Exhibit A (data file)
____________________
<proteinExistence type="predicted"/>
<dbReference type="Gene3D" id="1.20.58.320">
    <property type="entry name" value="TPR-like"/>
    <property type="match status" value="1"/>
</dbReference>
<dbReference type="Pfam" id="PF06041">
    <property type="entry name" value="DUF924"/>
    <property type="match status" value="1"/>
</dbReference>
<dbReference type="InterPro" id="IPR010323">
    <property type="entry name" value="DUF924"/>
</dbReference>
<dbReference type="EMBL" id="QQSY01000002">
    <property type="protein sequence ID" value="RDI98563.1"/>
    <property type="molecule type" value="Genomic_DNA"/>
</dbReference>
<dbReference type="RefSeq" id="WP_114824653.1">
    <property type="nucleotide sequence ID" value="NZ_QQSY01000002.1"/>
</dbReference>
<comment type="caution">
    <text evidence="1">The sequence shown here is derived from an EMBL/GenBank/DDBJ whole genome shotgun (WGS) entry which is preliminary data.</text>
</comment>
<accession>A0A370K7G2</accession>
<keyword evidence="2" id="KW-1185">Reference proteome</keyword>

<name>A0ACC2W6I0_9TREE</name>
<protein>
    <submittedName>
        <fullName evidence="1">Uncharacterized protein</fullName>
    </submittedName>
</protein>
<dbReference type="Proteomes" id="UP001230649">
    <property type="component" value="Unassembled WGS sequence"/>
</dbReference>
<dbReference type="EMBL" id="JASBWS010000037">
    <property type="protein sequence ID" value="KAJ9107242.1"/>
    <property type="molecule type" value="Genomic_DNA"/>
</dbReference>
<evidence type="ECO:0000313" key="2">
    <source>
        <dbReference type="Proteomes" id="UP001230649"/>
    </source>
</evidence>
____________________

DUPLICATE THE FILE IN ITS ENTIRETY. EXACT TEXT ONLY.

<proteinExistence type="predicted"/>
<dbReference type="Gene3D" id="1.20.58.320">
    <property type="entry name" value="TPR-like"/>
    <property type="match status" value="1"/>
</dbReference>
<dbReference type="Pfam" id="PF06041">
    <property type="entry name" value="DUF924"/>
    <property type="match status" value="1"/>
</dbReference>
<dbReference type="InterPro" id="IPR010323">
    <property type="entry name" value="DUF924"/>
</dbReference>
<dbReference type="EMBL" id="QQSY01000002">
    <property type="protein sequence ID" value="RDI98563.1"/>
    <property type="molecule type" value="Genomic_DNA"/>
</dbReference>
<dbReference type="RefSeq" id="WP_114824653.1">
    <property type="nucleotide sequence ID" value="NZ_QQSY01000002.1"/>
</dbReference>
<comment type="caution">
    <text evidence="1">The sequence shown here is derived from an EMBL/GenBank/DDBJ whole genome shotgun (WGS) entry which is preliminary data.</text>
</comment>
<accession>A0A370K7G2</accession>
<keyword evidence="2" id="KW-1185">Reference proteome</keyword>

<name>A0ACC2W6I0_9TREE</name>
<protein>
    <submittedName>
        <fullName evidence="1">Uncharacterized protein</fullName>
    </submittedName>
</protein>
<dbReference type="Proteomes" id="UP001230649">
    <property type="component" value="Unassembled WGS sequence"/>
</dbReference>
<dbReference type="EMBL" id="JASBWS010000037">
    <property type="protein sequence ID" value="KAJ9107242.1"/>
    <property type="molecule type" value="Genomic_DNA"/>
</dbReference>
<evidence type="ECO:0000313" key="2">
    <source>
        <dbReference type="Proteomes" id="UP001230649"/>
    </source>
</evidence>